Friday, December 18, 2009

World Building in the Three Trilogies

I remember at the beginning of the semester, we discussed the importance of world building in fantasy novels. It’s odd too look back on all the books we’ve read and the various ways that each author chose to construct the worlds in which their stories take place. However, I can’t tell if it’s just my own personal bias that influences which worlds are in my opinion the best, but they happen to fall in the same order my favorite trilogies for the semester.
First. His Dark Materials
Pullman engages the philosophical thought experiment of possible worlds and builds an excellent story around it. Though I feel that if he wants to ever publish any sequels, that he will have to declare a finite number of these worlds, otherwise we can have evil doppelgangers of will and lyra freeing the authority from a different world, and starting the novel all over again, in a different possible world of course…) Although this could provide to an interesting set of novellas, unless this is his intention he ought to address that immediately in the next novel. Other than that, the world building is truly spectacular. Setting up worlds like lyra’s which has magic and the aliethometer to communicate with the dust, against will’s world which uses technology to do so is brilliant. It is also excellent the way that Pullman makes each new world as important as the next, and I also love the way he has all characters from all worlds end in the same place, after death. It really ties everything together in a fascinating way.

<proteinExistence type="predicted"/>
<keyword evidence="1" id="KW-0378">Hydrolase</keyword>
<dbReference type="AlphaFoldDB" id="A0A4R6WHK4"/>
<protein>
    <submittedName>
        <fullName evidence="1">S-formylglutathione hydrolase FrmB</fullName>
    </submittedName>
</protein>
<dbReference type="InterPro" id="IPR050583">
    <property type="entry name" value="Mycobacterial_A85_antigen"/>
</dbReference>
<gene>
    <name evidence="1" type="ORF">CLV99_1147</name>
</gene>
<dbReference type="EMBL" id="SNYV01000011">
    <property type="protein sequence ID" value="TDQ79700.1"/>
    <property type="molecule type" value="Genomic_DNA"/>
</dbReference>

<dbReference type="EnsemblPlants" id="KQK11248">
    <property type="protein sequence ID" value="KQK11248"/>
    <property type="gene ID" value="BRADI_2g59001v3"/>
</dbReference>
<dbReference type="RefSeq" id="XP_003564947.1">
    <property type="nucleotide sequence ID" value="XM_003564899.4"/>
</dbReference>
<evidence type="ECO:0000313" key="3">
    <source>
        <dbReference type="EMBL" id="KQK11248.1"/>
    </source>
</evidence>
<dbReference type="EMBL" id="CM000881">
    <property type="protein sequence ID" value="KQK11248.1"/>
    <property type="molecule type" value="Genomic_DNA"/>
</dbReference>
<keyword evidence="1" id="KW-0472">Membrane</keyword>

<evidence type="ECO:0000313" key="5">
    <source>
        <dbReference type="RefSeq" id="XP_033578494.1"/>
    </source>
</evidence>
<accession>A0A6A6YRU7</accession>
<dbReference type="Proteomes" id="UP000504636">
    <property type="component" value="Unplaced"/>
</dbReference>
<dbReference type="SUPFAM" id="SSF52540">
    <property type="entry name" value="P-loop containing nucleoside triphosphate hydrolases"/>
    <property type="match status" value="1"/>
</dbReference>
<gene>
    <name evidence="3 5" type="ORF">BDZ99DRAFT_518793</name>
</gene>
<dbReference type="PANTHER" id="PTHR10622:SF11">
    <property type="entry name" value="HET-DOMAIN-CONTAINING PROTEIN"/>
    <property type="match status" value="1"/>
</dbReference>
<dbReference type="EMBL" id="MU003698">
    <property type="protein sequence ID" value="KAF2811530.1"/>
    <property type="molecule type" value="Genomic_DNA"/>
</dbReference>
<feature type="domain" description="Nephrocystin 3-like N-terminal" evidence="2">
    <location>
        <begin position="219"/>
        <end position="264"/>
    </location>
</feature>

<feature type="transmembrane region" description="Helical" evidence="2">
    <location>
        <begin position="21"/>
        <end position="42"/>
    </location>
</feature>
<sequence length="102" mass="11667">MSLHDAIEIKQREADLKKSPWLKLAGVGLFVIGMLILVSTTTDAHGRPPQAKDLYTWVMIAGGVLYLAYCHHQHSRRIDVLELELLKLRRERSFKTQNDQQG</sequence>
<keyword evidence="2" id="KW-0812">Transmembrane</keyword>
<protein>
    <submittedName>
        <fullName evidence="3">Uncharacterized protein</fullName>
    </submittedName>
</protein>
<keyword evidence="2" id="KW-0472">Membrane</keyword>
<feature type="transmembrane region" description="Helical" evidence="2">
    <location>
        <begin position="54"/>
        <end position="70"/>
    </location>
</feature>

Second. The Lord Of The Rings.
Also a very well developed land. I always have loved how Tolkien presented us with so much diversity, on only one continent. He has even more types of creatures than Pullman does, who has the power to create a new world where anything exists. The only thing that held this story at number two for me was the lengthy quests through mountains and forests. To me it felt no matter where they were going, that they were in the exact same place the whole time. I never got that feeling with Pullman and that is why this is number two and that is number one.

Last. Thomas Covenant the Unbeliever.
I wish that we had read more books this semester just so I could put this book further down the list, and as much distance as I can between this garbage and the other two excellent trilogies. His style is derivative and annoying. His world building is worse. Dream worlds? You have to be kidding me. I don’t even want to talk about it. If there was a place below last, it would easily go to this.

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